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Also called huginn or heru, these western cousins of the tengu are scoundrels and not entirely welcome everywhere. Their homeland is in Beldestan to the east, or on a branch of Wotan’s tree in the North, or on a high cliff of Horus’s hidden temple in the South. They have settlements in Trollheim, Vidim, Domovogrod, Nuria Natal, Zobeck, and the Dragon Empire, but none of these are large.
  Travelers spot their black feathers and long beaks on the road from place to place, trading information or helping to hatch plots. They are widely viewed as spies, informers, thieves, and troublemakers in Midgard, but when the ravenfolk swear an oath they abide by it. They avoid the West and the Seven Cities and are most honored in Nuria Natal, where they serve temples of Horus as sworn guardians, assassins, and defenders.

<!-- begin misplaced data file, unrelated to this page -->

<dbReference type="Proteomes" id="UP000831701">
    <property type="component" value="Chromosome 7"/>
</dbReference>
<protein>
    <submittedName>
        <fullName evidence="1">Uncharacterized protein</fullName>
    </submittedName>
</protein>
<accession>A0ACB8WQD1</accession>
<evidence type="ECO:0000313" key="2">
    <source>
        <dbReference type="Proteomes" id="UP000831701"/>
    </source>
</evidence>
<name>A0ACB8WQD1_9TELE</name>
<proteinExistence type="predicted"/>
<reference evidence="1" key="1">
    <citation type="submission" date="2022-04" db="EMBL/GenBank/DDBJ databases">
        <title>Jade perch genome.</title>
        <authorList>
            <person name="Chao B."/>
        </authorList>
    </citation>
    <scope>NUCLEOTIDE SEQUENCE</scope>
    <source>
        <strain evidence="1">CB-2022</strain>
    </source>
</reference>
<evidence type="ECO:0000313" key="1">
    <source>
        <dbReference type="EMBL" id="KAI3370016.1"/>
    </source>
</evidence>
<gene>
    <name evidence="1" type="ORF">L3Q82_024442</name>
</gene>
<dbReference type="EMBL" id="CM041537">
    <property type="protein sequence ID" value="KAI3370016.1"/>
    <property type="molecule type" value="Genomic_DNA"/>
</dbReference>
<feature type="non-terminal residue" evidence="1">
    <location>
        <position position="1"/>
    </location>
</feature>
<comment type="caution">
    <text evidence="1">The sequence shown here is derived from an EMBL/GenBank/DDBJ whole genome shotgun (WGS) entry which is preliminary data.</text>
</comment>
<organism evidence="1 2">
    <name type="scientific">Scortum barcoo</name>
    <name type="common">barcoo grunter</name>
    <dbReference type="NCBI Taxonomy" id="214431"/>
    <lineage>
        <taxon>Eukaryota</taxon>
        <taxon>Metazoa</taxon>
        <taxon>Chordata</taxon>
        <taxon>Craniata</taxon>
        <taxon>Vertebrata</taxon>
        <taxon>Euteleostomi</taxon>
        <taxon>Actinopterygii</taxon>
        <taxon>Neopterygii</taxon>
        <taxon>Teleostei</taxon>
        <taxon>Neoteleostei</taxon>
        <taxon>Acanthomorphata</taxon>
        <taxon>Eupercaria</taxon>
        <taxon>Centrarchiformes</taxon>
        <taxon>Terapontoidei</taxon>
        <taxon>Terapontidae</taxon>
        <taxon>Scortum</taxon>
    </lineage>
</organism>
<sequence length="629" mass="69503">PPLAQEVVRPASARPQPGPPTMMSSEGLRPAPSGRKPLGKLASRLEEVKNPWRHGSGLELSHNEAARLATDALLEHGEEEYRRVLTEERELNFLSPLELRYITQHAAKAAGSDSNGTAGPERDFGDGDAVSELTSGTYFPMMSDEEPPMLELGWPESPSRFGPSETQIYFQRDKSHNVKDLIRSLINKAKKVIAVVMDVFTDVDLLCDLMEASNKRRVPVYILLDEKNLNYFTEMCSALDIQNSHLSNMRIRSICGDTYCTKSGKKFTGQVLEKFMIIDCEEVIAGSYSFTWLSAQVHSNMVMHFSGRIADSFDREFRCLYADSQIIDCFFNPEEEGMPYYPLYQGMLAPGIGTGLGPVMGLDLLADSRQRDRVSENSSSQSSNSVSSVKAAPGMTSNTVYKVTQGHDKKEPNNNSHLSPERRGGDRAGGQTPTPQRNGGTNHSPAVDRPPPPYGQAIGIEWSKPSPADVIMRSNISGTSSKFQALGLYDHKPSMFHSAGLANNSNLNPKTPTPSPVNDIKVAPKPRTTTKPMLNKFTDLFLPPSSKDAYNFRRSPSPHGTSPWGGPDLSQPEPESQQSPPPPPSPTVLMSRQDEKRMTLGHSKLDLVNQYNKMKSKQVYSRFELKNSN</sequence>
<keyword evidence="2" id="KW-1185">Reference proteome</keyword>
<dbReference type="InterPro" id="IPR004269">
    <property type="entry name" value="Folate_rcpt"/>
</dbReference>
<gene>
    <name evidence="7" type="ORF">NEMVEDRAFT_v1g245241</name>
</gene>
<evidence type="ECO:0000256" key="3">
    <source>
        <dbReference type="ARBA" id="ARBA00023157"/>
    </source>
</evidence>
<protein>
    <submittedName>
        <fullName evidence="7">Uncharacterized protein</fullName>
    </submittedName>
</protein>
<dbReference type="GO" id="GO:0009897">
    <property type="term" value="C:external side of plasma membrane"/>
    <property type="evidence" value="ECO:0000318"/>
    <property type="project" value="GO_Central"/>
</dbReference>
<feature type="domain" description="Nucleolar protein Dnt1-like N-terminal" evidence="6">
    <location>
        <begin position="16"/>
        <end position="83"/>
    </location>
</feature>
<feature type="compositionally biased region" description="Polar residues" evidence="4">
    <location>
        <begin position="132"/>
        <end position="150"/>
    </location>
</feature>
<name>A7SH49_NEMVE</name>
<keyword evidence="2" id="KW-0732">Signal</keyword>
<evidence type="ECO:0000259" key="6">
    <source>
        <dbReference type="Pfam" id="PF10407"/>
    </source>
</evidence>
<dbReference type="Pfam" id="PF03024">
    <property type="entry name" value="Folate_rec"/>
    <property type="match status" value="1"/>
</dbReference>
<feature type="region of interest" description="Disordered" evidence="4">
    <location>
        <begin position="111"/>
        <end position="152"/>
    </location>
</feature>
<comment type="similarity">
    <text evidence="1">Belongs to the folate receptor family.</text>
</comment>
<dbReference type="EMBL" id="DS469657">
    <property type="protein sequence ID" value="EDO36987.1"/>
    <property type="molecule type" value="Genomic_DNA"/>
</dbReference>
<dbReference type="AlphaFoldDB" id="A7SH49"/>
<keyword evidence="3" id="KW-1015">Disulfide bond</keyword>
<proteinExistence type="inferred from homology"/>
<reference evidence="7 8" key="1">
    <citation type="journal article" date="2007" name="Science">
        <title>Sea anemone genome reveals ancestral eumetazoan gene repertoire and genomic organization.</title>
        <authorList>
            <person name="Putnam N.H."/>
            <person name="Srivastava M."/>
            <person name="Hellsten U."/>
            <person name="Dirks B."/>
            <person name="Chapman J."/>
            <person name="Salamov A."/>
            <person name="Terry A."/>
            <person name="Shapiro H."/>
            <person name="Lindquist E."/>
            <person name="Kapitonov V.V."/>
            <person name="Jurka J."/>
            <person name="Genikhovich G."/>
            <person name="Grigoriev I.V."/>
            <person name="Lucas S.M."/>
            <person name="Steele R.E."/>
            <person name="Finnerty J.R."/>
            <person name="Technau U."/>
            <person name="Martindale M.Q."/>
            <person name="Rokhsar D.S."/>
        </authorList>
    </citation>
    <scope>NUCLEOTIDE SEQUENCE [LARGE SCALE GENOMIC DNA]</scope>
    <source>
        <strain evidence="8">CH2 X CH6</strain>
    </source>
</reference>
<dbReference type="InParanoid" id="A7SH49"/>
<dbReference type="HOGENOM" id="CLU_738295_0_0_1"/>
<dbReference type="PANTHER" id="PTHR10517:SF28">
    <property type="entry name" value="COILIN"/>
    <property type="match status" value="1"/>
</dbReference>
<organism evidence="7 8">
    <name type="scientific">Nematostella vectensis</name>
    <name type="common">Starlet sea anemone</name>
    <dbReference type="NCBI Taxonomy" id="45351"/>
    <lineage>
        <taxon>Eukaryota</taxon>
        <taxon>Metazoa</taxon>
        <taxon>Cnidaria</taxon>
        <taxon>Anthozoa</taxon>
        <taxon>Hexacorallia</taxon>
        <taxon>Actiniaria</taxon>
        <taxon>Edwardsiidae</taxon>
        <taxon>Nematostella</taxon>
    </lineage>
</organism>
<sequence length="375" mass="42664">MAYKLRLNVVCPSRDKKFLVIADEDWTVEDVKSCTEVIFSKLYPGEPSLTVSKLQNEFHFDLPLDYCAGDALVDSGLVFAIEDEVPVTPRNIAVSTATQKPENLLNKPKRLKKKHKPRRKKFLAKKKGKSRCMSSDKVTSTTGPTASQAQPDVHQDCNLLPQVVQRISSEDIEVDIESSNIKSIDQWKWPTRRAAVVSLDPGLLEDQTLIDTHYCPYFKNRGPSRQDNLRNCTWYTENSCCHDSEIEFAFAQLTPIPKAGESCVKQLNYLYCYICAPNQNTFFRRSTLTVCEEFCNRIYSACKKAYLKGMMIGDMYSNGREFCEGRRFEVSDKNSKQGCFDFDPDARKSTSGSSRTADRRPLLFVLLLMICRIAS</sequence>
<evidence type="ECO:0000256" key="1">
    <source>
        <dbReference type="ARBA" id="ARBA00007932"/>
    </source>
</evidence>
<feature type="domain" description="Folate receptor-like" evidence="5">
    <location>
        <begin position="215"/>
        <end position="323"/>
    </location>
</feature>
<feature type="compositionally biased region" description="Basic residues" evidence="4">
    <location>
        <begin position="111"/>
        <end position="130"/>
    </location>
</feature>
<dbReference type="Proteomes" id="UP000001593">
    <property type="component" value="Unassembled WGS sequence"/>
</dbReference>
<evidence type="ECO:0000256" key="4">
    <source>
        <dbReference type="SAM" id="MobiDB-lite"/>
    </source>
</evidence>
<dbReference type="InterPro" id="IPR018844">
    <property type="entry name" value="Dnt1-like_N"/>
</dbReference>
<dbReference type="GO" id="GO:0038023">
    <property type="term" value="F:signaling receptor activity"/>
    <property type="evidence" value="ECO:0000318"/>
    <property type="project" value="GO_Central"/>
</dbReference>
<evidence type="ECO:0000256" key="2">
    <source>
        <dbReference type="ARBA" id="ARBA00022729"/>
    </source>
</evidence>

While their numbers are relatively small, the ravenfolk are counted a great race because of their role as messengers for the gods. They hear the words of Wotan most clearly, but also claim to speak for Aten, Lada, Khors, Thor, Loki, Ninkash, and Sif. Occasionally, they bring dark tidings from Chernobog, blood-smeared missives from the Hunter, or demands from Mammon or Vardesain, but these are rare, and the poor ravenfolk chosen to deliver divine messages and prophecies from dark gods are shunned even among their own people.


Raven Magic

Tough the ravenfolk claim to have invented or at least shared the runes of the All-Father, and though their understanding of prophecy and shadow are both excellent, their magic wins little renown in the wider world, for they guard it jealously. They are keen scouts and powerful oracles, and they demonstrate an uncanny ability to bend runes to new uses.

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